Last post on Oct 20, 2013 at 11:13 AM
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#2009 of 2028 Re: Question about brake repair [salilsurendran]
by MrShift@Edmunds HOST
Sep 03, 2012 (9:46 am)
rotors are $90 each
pads for the front are $99 for a set
Labor should be about 2 hours give or take
So if the labor rate is $100 an hour (don't know in your area), that's $200 labor and roughly $300 parts I listed---so $500 is about right.
any additional work or materials would be added on, of course.
Rear pads would be $75 the set, plus maybe 1.3 hours to replace them in the back.
So another $200 for rear pads.
#2010 of 2028 Re: Question about brake repair [Mr_Shiftright]
Sep 14, 2012 (8:30 pm)
So you are basically saying that $718 seems right for front rotors and all brake pads.
#2011 of 2028 Re: Question about brake repair [salilsurendran]
Sep 15, 2012 (7:53 am)
Look/call around and you can find it a lot cheaper than that. Brakeway will do a 4 wheel brake job with "quality" ceramic pads and turn your rotors for $139. Most shops though you'd be looking at between $400-$700 for that work. A dealership will be at the high end of the price scale.
#2012 of 2028 Re: Question about brake repair [salilsurendran]
Sep 17, 2012 (6:12 am)
I had the front brakes done on my Dodge Dakota truck a couple of months ago. Bill came to $750. This included:
1. Front pads and rotors
2. One front caliper assembly
3. New hardware (caliper bolts, spring clips, etc)
4. Brake fluid flush/changeout
5. Rear brake inspection and adjustment(?).
#2013 of 2028 Tried replacing my own pads this weekend.
Sep 25, 2012 (12:33 pm)
I'm sure this has been covered but I am patting myself on the back for changing my own pads this weekend. If you don't need things like the rotors turned changing your own brakepads is surprisingly easy (and pretty inexpensive). On my car (2004 Honda CR-V) literally, jack the car up and use a second jack to support the wheel (not sure if necessary but I had it so I did it). Remove the tire. Find the two bolts on the back side of the caliper (they have rubber boots connected to them). Undo one and rotate the caliper out of the way. Replace pads and other needed parts. Check the rubber boots for cracking and make sure the pins move properly. Depress the caliper, this is the hard part as it takes strength (I'm not the strongest person in the world) and some patience to do it by hand but I did it. They likely make tools for this but it can be done by hand, just remember that you are forcing liquid back out through a tiny hose so it will move VERY slowly and you just can't speed it up.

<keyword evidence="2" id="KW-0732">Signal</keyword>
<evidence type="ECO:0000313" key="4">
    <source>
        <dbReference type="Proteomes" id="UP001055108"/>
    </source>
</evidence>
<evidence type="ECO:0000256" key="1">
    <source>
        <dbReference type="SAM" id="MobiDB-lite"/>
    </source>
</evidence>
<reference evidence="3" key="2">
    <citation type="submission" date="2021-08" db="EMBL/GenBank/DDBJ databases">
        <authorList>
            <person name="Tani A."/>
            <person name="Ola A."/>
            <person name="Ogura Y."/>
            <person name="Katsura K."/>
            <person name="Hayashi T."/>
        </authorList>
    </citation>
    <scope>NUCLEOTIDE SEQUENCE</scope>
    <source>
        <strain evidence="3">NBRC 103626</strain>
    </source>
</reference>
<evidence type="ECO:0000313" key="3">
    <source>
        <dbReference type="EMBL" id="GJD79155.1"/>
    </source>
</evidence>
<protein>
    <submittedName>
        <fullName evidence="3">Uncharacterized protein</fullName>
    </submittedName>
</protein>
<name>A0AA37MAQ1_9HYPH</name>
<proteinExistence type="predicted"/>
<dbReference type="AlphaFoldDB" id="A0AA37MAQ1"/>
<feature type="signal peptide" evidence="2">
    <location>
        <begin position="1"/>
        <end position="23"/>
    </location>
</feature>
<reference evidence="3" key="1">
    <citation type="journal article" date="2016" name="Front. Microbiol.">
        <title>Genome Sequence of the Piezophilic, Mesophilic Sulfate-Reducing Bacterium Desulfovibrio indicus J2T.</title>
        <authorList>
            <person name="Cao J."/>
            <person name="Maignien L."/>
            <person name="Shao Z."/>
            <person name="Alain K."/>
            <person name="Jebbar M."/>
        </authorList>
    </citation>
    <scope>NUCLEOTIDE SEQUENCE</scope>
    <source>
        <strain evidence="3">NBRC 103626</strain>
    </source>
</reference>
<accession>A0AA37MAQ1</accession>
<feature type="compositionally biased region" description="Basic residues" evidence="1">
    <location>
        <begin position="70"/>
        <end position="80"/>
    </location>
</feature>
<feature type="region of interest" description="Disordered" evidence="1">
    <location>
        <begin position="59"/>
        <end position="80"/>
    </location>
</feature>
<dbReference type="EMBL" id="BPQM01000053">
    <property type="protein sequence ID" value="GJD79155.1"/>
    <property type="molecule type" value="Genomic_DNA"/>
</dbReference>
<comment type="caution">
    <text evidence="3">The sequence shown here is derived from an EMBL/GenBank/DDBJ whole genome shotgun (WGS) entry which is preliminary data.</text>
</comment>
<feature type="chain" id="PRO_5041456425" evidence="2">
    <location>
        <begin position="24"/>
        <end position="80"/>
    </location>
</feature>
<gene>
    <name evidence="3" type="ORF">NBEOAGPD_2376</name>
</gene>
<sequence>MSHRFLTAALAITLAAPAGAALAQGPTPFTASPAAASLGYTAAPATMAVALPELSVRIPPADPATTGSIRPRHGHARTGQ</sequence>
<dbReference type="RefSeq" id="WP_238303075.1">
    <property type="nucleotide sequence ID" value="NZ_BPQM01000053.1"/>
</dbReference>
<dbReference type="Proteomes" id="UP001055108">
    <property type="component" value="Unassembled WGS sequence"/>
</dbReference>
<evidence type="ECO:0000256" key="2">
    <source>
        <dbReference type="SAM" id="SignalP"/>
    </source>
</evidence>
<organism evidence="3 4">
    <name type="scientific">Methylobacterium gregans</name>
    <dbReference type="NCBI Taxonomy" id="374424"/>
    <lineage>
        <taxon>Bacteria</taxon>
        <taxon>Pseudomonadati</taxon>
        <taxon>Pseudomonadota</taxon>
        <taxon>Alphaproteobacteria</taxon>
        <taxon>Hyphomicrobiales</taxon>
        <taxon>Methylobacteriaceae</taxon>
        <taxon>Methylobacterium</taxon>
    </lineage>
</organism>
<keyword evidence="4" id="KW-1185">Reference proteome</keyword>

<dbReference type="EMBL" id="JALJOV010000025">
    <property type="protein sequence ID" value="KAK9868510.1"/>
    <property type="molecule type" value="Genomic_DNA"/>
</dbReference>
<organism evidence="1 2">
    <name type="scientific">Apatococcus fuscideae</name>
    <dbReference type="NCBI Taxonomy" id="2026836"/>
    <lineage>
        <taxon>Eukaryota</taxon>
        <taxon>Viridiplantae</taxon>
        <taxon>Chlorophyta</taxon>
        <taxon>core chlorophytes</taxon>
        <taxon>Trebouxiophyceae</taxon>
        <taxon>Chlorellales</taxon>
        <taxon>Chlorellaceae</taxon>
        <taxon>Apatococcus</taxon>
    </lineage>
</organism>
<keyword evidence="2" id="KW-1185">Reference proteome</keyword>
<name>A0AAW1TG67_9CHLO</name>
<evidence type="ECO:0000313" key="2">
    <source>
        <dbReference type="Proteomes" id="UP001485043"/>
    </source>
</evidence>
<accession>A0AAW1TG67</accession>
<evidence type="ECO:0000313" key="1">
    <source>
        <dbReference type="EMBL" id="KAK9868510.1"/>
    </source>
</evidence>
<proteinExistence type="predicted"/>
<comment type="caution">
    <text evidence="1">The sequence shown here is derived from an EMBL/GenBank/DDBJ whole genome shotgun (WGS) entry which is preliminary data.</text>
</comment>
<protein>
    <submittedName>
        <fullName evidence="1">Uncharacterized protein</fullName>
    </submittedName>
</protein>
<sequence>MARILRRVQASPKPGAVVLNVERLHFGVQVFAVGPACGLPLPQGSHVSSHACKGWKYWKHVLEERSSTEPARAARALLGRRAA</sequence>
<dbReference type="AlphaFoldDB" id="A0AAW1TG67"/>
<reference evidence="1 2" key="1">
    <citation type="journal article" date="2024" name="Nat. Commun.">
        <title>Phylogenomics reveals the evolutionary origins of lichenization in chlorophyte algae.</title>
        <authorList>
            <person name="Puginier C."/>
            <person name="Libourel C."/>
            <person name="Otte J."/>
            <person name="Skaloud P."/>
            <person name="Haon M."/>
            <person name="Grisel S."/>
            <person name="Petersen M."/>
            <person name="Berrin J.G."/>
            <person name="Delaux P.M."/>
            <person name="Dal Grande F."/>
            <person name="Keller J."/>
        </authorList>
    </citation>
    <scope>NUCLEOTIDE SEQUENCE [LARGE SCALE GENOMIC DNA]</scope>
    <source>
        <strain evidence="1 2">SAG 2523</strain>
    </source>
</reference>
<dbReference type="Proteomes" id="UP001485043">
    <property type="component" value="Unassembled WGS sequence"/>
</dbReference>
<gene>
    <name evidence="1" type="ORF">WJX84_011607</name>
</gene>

All in all, to replace the front pads it took me 20-30min tops for both sides combined and $50 for some Wagner Thermoquiet ceramic pads. No clue if there are better deals on pads but I've been very happy with them on the rear and I decided to put them on the front as well.
#2014 of 2028 Re: Tried replacing my own pads this weekend. [pedrodagr8]
Sep 27, 2012 (5:34 pm)
Woo Hoo - Congratulations for replacing your own brake pads. I have been doing this since I was about 15 years old and have learned a "trick or two" along the way.
*) An inexpensive clamp or even a large pair of waterpump-pliers can be used to compress the caliper. (plus you get to own a cool new tool!)
*) Have the cap off of the master-cylinder and WATCH THE FLUID LEVEL as you compress a caliper.... the level WILL go up and you may need to remove some fluid before it overflows and makes the paint come off your car.
*) REAR calipers which have integrated parking-brake *MUST* be compressed and rotated at the same time. (An opportunity to own a real caliper-compressor)